Luckily, both of Steve's adopted parents were focused on the role of education and the difference it can make in their young son's life. Steve's mother Clara was an accountant and she taught Steve how to read before he even started Kindergarten. Paul Jobs, a machinist for a company that made lasers, taught his son electronics and how to work with his hands. He did little things that encouraged his son to be inquisitive and to always embrace learning. For instance, one day, Paul Jobs cleared off a section of his workbench and gave it to the young Steve. At that workbench, Steve was encouraged to take apart and reassemble devices to learn how they work.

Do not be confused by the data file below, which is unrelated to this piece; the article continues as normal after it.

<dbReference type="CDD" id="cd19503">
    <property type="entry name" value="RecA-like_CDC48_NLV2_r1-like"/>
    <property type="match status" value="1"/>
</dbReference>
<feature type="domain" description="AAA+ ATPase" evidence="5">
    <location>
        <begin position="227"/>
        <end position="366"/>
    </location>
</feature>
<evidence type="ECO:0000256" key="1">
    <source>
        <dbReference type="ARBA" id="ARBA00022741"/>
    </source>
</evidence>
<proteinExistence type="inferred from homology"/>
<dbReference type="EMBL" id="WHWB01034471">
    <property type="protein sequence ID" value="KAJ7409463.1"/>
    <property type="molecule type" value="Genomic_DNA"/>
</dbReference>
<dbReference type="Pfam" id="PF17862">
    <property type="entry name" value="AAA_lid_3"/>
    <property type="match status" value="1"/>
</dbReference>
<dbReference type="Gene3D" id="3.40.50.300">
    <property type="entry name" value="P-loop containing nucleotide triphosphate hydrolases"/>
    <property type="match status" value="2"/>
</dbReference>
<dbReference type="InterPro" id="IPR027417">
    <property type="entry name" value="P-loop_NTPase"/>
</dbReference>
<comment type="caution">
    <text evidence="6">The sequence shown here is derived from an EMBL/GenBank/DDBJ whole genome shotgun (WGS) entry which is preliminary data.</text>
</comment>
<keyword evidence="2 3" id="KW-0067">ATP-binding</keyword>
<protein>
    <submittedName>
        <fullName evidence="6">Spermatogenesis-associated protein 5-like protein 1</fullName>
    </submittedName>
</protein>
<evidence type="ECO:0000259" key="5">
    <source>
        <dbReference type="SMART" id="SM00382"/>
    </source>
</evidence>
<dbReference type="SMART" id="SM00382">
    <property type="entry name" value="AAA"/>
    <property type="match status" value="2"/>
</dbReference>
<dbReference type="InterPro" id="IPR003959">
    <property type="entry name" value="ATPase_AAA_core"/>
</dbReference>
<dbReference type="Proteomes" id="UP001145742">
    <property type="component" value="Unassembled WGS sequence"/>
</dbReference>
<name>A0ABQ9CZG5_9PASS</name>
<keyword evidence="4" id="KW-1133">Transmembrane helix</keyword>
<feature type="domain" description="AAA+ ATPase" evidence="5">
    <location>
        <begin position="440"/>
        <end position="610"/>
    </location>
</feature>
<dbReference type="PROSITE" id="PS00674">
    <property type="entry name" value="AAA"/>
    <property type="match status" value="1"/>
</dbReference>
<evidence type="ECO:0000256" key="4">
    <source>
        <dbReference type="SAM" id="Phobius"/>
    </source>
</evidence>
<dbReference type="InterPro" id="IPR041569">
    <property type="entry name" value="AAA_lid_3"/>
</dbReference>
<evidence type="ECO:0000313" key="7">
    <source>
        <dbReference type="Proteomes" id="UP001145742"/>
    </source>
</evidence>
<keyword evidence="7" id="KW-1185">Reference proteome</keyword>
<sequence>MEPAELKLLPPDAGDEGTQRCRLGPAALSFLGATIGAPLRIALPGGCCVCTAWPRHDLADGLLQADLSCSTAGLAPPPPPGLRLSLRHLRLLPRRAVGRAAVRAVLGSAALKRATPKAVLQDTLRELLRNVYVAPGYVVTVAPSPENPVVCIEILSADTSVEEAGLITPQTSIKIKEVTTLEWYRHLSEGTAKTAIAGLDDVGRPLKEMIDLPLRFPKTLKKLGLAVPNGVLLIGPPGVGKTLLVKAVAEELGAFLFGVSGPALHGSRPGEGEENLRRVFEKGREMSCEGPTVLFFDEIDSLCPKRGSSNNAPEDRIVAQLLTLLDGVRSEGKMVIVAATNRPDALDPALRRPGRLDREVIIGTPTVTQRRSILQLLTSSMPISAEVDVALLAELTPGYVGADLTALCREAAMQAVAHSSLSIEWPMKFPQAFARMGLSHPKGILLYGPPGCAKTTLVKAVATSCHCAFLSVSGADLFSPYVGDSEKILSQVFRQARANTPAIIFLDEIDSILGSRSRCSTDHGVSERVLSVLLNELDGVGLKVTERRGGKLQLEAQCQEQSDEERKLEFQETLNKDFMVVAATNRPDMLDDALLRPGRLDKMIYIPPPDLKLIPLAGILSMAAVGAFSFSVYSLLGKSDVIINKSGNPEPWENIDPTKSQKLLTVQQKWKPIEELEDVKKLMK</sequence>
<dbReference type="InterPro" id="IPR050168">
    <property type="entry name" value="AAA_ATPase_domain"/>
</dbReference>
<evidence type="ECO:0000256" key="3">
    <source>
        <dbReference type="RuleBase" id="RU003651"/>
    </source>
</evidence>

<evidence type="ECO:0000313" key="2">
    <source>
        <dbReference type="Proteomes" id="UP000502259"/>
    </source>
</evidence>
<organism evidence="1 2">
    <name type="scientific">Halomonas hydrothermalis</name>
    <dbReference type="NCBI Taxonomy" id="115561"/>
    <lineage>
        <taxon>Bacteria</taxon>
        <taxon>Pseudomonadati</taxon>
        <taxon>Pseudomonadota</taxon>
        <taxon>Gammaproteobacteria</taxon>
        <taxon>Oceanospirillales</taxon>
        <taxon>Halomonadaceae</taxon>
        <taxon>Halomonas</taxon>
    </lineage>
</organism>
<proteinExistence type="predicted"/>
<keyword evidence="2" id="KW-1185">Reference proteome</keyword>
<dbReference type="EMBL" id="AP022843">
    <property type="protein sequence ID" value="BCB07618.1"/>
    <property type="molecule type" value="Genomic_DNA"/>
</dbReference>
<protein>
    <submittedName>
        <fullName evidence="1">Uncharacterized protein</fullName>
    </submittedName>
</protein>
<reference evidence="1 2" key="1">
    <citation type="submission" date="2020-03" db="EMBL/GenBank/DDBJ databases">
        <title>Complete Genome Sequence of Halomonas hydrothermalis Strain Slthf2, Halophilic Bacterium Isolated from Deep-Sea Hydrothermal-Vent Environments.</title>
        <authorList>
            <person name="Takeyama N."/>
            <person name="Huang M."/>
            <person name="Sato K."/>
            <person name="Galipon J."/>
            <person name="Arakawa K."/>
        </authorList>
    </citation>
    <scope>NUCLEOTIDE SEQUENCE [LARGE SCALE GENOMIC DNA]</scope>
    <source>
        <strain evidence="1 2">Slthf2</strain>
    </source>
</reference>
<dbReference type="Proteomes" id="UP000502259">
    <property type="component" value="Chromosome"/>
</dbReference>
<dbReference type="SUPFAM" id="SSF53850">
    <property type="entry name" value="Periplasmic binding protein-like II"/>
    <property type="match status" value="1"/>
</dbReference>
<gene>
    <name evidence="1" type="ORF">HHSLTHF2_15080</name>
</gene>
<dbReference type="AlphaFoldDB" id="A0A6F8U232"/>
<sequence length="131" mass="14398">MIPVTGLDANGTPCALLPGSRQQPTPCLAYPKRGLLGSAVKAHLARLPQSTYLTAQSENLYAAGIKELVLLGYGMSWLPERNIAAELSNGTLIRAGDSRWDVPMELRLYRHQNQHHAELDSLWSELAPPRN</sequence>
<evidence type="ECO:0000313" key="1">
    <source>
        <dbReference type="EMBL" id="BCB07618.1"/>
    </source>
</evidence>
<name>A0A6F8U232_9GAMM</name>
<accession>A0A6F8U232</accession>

Jobs frequented after-school lectures at the Hewlett-Packard Company in California. Later, along with Steve Wozniak (Apple's co-founder), Jobs was hired there as a Summer employee. Following high school graduation, Jobs enrolled at Reed College in Portland, Oregon and dropped out after only one semester. Steve continued attending classes at Reed, while sleeping on the floor at friends' houses, returning Coke bottles for food money, getting weekly free meals at the local Hare Krishna temple, and getting into drugs (Steve called his LCD drug experience one of the most enlightening experiences of his life).

Founding Apple

Jobs and Steve Wozniak met in 1971, when a mutual friend introduced 21 year-old Wozniak to 16 year-old Jobs. In 1976, when Jobs was only twenty-one, they invented the first Apple computer and founded Apple computer in Job's parents garage.